the dichroic filtered glasses require neither batteries nor a wired connection

The mobile 46-inch multi-touch screen system in place in the foyer, showing visitors the locations of the world’s desalination plants on Google Earth.


Inside the Multimedia Room a 3500mm x 1970mm Da-Lite rear projection screen – a custom-sized 16:9 ratio screen that needed a bespoke aluminium frame manufactured by Jumbo Vision – takes pride of place. The 3D movie, which uses the INFITEC 3D system, is shown via two projectiondesign F32 1920 x 1080 projectors and the DDC has 60 pairs of the 3D glasses, wisely allowing for a high attrition rate considering many of its audiences will have the attention span of a… secondary school student. As the INFITEC 3D process is a passive super-anaglyph system, the dichroic-filtered glasses require neither batteries nor a wired connection. Good move.

The room is not set up for 3D exclusively and an AMX controller provides switching between 2D and 3D modes, plus handles source control and the Dynalite lighting in the auditorium. Hearing assistance is in place with a Williams Sound WIR SYS1 loop system.

You can’t write about an installation like this without telling a tale about something going wrong, but in this case the project was only a small step away from everything going perfectly. The only near-disaster was when a lift well needed to be relocated due to construction exigencies and inadvertently strayed in to the space allocated for the rear projection system that had already been constructed. Whilst the idea of folding the projection path using front-surface mirrors was considered for a while, the problem was eventually resolved by squeezing every last bit of lens shift from the F32s. Finally, some ambient noise issues were addressed by installing Soundscreen sound insulation.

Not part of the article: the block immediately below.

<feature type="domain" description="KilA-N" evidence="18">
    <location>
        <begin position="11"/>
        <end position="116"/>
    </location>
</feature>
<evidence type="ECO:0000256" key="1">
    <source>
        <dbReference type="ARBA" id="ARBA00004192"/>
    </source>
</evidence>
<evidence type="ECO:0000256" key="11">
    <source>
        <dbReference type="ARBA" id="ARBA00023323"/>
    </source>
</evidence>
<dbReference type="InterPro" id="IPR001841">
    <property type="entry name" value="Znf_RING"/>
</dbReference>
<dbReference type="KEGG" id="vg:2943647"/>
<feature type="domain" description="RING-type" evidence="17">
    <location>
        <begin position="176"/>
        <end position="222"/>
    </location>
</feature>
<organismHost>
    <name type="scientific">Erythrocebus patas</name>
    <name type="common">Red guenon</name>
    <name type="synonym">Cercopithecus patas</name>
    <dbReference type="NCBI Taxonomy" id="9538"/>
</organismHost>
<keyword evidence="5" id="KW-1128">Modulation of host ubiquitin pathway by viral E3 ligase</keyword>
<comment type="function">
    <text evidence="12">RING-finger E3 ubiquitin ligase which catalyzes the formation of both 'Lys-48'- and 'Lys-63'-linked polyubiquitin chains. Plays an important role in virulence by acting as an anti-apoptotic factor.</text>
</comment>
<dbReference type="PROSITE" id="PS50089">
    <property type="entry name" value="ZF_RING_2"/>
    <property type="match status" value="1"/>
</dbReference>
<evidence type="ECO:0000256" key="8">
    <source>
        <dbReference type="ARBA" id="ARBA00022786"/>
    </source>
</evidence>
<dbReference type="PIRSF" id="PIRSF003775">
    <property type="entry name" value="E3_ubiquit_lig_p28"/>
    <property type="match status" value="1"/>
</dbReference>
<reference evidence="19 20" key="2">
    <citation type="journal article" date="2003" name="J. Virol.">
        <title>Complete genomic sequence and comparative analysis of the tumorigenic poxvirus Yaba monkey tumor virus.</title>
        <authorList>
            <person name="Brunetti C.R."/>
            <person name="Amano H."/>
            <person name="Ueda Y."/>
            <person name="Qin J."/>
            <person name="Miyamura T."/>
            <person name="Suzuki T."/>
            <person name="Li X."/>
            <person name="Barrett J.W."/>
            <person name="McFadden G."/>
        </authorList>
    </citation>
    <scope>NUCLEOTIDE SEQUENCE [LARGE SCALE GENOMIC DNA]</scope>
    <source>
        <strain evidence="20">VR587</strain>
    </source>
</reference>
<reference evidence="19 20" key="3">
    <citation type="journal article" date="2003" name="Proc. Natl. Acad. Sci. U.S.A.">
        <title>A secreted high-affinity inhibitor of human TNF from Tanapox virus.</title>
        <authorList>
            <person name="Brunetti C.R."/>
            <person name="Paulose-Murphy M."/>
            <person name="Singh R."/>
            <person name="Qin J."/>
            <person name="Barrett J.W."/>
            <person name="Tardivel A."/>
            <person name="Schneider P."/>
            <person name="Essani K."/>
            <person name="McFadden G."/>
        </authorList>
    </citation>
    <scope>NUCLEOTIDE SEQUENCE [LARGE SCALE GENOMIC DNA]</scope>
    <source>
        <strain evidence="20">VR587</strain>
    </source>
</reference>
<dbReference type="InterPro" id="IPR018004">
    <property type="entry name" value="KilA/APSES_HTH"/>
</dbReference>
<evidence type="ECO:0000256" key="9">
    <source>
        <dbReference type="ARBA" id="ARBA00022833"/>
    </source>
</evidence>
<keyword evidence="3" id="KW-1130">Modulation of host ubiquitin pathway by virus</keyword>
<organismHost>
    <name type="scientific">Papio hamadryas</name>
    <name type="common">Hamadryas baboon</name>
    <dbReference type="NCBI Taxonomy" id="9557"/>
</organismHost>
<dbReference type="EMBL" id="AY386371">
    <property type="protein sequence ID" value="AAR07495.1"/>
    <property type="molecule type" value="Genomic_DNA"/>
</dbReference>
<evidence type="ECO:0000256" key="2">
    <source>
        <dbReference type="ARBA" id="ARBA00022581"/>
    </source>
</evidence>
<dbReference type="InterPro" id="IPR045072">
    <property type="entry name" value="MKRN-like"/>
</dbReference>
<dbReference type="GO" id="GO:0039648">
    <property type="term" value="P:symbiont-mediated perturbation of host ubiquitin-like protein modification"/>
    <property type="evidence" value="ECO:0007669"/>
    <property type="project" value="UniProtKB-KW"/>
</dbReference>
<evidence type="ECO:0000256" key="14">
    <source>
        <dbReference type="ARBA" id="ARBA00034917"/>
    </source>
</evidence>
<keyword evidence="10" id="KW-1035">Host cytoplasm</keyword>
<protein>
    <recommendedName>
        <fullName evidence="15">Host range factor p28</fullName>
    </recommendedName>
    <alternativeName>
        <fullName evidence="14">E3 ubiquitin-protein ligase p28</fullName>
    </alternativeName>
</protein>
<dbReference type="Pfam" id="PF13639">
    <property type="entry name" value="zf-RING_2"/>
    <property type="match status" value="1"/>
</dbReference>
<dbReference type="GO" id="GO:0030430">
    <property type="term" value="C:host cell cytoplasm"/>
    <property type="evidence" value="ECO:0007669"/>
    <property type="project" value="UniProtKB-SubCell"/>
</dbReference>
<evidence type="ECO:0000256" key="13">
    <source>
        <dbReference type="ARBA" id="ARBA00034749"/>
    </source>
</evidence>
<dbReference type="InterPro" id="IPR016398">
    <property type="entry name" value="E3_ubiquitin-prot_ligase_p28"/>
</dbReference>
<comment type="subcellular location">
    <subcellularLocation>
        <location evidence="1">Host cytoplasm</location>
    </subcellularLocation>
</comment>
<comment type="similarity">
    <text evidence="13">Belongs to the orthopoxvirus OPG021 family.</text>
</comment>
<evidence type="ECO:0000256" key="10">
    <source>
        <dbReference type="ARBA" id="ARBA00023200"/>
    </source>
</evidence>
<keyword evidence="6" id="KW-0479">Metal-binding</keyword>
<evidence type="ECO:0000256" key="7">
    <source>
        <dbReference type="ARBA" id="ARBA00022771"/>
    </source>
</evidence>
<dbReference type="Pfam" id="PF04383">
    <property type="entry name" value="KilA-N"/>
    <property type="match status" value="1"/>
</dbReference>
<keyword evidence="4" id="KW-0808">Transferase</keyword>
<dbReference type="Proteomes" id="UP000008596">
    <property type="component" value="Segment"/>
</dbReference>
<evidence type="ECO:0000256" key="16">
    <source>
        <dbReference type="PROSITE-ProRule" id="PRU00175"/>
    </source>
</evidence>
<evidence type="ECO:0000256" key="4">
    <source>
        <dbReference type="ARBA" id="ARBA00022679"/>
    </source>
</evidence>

The 3D animated movie, Crystal, The Story of Desalination is a 12-minute epic created by Jumbo Vision working Last Pixel, a 3D specialist based in Perth. It’s a combination of live footage and animation, telling the story of Crystal, a drop of saline water who undergoes the metamorphosis from sea water to clear, drinkable water through the desalination plant. The voice of Crystal was Kelly Morgan, while the voice of “Bob” was by Dr Rob Bell from Channel Ten’s Scope program.

Outside it’s still raining and even the news feed from the NCEDA’s own website is declaring that desalination plants in Queensland and New South Wales are scaling back on output in the face of record-breaking rainfall. But Perth is growing faster than its available fresh water supply, and we all know the weather cycle will turn and once again people will be faced with the prospect of drinking processed sea water. Thanks to the efforts of the Desal Discovery Centre not so many Australians will find that an alarming thought.

They can even make cold beer out of it. That’s comforting.


Jumbo Vision:
Last Pixel: